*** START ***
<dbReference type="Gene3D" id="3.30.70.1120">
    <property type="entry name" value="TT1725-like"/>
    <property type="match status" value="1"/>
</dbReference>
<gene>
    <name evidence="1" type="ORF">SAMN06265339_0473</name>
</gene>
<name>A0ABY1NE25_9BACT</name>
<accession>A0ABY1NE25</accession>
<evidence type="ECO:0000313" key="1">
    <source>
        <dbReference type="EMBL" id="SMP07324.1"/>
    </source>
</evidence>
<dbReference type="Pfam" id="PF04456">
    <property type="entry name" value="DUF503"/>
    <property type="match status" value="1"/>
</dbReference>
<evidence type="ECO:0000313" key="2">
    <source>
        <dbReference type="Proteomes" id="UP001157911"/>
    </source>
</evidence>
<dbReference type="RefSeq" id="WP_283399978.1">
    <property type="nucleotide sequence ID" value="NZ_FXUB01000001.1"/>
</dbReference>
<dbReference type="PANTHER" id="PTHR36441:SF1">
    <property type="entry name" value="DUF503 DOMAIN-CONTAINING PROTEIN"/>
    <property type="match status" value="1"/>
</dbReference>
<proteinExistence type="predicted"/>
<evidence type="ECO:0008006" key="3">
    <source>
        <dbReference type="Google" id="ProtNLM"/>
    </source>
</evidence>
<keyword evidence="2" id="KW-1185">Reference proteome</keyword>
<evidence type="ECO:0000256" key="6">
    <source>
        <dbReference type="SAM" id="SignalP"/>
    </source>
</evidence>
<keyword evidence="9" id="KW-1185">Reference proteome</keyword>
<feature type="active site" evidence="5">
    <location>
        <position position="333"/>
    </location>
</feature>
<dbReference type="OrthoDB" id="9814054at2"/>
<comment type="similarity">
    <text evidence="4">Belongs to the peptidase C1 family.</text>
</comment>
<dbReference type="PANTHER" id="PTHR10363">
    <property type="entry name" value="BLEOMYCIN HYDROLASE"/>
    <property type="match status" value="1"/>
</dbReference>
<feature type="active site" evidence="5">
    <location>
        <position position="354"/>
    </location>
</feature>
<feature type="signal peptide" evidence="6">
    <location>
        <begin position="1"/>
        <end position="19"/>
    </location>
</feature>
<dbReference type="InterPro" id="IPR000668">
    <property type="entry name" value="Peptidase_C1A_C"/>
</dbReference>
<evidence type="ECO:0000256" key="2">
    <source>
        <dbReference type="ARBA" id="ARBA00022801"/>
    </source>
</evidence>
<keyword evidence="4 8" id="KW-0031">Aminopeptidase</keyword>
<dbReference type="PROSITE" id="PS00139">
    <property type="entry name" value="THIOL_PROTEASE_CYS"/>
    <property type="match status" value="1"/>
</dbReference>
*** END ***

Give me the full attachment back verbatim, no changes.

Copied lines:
<dbReference type="Gene3D" id="3.30.70.1120">
    <property type="entry name" value="TT1725-like"/>
    <property type="match status" value="1"/>
</dbReference>
<gene>
    <name evidence="1" type="ORF">SAMN06265339_0473</name>
</gene>
<name>A0ABY1NE25_9BACT</name>
<accession>A0ABY1NE25</accession>
<evidence type="ECO:0000313" key="1">
    <source>
        <dbReference type="EMBL" id="SMP07324.1"/>
    </source>
</evidence>
<dbReference type="Pfam" id="PF04456">
    <property type="entry name" value="DUF503"/>
    <property type="match status" value="1"/>
</dbReference>
<evidence type="ECO:0000313" key="2">
    <source>
        <dbReference type="Proteomes" id="UP001157911"/>
    </source>
</evidence>
<dbReference type="RefSeq" id="WP_283399978.1">
    <property type="nucleotide sequence ID" value="NZ_FXUB01000001.1"/>
</dbReference>
<dbReference type="PANTHER" id="PTHR36441:SF1">
    <property type="entry name" value="DUF503 DOMAIN-CONTAINING PROTEIN"/>
    <property type="match status" value="1"/>
</dbReference>
<proteinExistence type="predicted"/>
<evidence type="ECO:0008006" key="3">
    <source>
        <dbReference type="Google" id="ProtNLM"/>
    </source>
</evidence>
<keyword evidence="2" id="KW-1185">Reference proteome</keyword>
<evidence type="ECO:0000256" key="6">
    <source>
        <dbReference type="SAM" id="SignalP"/>
    </source>
</evidence>
<keyword evidence="9" id="KW-1185">Reference proteome</keyword>
<feature type="active site" evidence="5">
    <location>
        <position position="333"/>
    </location>
</feature>
<dbReference type="OrthoDB" id="9814054at2"/>
<comment type="similarity">
    <text evidence="4">Belongs to the peptidase C1 family.</text>
</comment>
<dbReference type="PANTHER" id="PTHR10363">
    <property type="entry name" value="BLEOMYCIN HYDROLASE"/>
    <property type="match status" value="1"/>
</dbReference>
<feature type="active site" evidence="5">
    <location>
        <position position="354"/>
    </location>
</feature>
<feature type="signal peptide" evidence="6">
    <location>
        <begin position="1"/>
        <end position="19"/>
    </location>
</feature>
<dbReference type="InterPro" id="IPR000668">
    <property type="entry name" value="Peptidase_C1A_C"/>
</dbReference>
<evidence type="ECO:0000256" key="2">
    <source>
        <dbReference type="ARBA" id="ARBA00022801"/>
    </source>
</evidence>
<keyword evidence="4 8" id="KW-0031">Aminopeptidase</keyword>
<dbReference type="PROSITE" id="PS00139">
    <property type="entry name" value="THIOL_PROTEASE_CYS"/>
    <property type="match status" value="1"/>
</dbReference>